Episode 58: Full Transcript

[00:00:00.05] Bobbie Collies: The way technology is impacting our industry and how fast things are changing, we really need to start looking at where is the puck going. If I'm going to steal from Gretzky here, let's start to skate where the puck is going, not where it is today.

[00:00:14.73] Christen Kelly: Welcome to the Insurance Technology Podcast. In this episode, we're going to be focusing on some of our past guests who really want to impact the future of insurance. This first clip, we're going to talk about something that is hot within the industry right now - artificial intelligence.

[00:00:33.69] Elad Tsur: I always knew I'm going to bridge my passion. The AI hold no practically changing domain to the not practically changing domain, slow-moving world of insurance. Joined hands with few experts from insurance and other team from the previous startup experts on AI to bridge that gap between the AI and insurance.

[00:01:05.70] We've had a thesis. There will be a core platform of five layers of AI, and on top of it, many different insurance use cases. Those five layers I mention them in very, very briefly. You have the sources layer, the first layer, which is the data layer, crawling the web, getting raw data points, matching it with the business, images, videos, audio files, maps, governmental databases, social reviews, website texts, rating site, et cetera, all of that, one layer, and you need lots of AI for that.

[00:01:39.57] Crawling is simple. Crawling the right stuff and matching it, extracting and matching it with the business, understanding that the picture has the business in it, speaks about the business, shows the business. This is not trivial.

[00:01:54.19] Second layer out of the five layers is what we call the knowledge layer. There, we're extracting information about the business from the raw data. Think about a selfie that someone took in a bar besides the beautiful person at the center of the image. In the background, you have sprinklers in the ceiling, you have the material of the floor, the width of the aisles.

[00:02:15.42] You know how many bartenders, what type of atmosphere is there, the ratios between beer bottles and wine glasses, to dishes and plates on the table. Everything that we have been requested to do or that we believe to be correlated with something the carriers are looking for. For example, when we've opened the company, we weren't looking at littered exit signs in those images. Now we do because carriers asked for it. Whether the exit sign above the emergency exit door is littered or not, what's the intensity of the light in that place?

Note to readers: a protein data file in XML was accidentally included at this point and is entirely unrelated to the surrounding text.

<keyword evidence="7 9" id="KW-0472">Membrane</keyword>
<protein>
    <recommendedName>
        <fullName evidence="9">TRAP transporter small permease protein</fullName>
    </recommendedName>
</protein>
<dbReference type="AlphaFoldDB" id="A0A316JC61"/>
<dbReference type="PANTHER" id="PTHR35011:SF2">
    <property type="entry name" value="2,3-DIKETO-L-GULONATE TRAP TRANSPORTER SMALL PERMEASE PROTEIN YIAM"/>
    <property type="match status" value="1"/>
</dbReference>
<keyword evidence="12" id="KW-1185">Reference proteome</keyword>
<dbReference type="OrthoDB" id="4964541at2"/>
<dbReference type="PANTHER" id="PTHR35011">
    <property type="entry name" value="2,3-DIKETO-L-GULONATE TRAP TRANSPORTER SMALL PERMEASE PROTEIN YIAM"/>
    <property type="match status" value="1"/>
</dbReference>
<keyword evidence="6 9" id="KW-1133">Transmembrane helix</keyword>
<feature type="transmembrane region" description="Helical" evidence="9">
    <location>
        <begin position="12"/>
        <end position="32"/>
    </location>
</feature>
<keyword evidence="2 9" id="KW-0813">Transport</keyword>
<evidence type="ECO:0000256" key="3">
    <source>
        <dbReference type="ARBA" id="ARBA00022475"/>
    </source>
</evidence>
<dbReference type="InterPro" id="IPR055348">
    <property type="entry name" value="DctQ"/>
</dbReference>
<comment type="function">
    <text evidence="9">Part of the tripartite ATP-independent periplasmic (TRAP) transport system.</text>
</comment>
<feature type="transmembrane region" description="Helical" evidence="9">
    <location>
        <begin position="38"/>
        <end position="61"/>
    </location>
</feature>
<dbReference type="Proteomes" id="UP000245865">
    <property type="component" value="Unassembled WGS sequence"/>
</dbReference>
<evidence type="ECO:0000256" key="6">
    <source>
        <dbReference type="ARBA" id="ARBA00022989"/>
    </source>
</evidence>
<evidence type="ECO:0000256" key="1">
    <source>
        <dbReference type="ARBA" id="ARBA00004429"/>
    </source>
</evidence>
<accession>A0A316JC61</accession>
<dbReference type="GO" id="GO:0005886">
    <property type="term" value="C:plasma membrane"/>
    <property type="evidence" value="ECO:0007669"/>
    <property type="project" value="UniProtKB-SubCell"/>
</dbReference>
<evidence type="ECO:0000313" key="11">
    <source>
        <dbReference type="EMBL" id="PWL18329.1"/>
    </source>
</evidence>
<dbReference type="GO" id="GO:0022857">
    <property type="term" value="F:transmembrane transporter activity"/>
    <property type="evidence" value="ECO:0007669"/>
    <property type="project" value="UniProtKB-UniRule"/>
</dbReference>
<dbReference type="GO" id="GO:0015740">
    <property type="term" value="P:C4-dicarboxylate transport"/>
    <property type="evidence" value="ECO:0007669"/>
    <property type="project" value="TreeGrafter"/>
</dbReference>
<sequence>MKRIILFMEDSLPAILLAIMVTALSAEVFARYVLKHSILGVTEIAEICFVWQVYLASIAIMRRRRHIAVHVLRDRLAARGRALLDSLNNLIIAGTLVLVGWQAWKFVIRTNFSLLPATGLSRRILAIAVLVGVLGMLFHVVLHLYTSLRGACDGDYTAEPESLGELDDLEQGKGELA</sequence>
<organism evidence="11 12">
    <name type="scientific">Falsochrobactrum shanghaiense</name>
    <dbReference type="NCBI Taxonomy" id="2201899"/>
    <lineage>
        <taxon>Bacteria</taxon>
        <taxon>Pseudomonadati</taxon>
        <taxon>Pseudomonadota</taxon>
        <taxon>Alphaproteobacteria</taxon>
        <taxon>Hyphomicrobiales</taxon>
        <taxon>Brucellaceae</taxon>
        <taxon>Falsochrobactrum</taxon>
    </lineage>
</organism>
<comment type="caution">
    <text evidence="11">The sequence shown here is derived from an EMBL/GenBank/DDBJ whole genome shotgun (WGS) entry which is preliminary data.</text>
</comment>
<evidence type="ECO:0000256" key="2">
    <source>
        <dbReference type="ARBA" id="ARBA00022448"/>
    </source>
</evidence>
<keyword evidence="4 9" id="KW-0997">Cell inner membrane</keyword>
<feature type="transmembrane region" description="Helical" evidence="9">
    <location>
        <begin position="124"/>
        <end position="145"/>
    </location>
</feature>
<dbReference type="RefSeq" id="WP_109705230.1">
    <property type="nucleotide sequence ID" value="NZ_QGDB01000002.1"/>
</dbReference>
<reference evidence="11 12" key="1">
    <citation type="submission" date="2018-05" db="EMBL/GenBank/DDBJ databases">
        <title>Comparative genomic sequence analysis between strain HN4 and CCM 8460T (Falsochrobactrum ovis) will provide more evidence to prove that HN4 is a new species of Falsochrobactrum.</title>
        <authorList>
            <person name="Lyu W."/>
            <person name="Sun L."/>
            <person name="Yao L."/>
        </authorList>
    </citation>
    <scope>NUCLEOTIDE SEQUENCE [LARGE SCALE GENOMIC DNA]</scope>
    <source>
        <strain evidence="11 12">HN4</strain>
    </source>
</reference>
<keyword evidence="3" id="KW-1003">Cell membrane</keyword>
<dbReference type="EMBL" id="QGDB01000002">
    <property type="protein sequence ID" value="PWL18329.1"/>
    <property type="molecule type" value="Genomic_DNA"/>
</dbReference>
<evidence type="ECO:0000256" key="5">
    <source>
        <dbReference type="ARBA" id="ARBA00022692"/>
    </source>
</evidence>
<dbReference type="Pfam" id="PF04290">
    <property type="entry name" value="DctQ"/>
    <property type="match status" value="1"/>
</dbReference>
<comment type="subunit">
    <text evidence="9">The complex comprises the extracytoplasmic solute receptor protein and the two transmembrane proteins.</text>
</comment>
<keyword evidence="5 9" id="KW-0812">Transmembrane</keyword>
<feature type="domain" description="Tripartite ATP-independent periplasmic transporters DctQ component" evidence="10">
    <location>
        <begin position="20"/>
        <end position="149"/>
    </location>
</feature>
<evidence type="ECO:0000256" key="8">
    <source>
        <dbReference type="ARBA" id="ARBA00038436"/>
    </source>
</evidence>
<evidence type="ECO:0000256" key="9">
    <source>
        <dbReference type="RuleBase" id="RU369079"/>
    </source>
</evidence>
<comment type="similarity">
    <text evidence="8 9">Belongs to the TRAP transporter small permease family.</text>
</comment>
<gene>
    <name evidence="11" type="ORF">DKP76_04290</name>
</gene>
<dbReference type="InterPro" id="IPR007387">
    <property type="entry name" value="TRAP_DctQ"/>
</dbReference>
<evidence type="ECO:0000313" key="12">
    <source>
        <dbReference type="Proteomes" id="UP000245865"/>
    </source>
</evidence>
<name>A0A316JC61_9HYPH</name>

[00:02:44.82] Now, we're looking at all of those and more. That's the second layer. As carriers, don't yet care about that intermediate step, about that knowledge. They care about underwriting insights. That's the third layer of AI, which we call the wisdom layer. We have the data, the knowledge, now the wisdom, it's the underwriting insights themselves.

[00:03:09.16] We're using machine learning models to predict the underwriting insights based on all of those intermediate insights that we've created out of the raw data. It's a gold in, gold out concept. We're taking let's say that we have the percentage of liquor revenue out of the total turnover of a place as a training data set.

[00:03:31.63] Reid Holzworth: Orlando is in the wisdom layer, if you will. That's where you're bringing in third party data sources. The carriers directly saying, hey, these types of customers, we have these types of losses, blah, blah, blah, bringing in all the claims data, things like that. It learns basically whatever you want it to learn.

[00:03:51.48] Elad Tsur: Exactly. On that layer, every layer of AI you need the training data set. Either we get it from the carriers from our customers or we're building it ourselves. We can do both. In this example they get, we've built it ourselves. We're able to get an audited set of bars and restaurants in this example with their percentage of liquor turnover out of the total turnover, how much revenue they get from liquor, from alcoholic beverages.

[00:04:17.71] Let's say that we have it for 2,000 businesses. Then you can train an AI model to predict it for those 2,0000 businesses, and then extrapolate it to any other probe. You give it to any other business out there. We have that for hundreds, actually today, more than thousands underwriting insights. That's the wisdom there.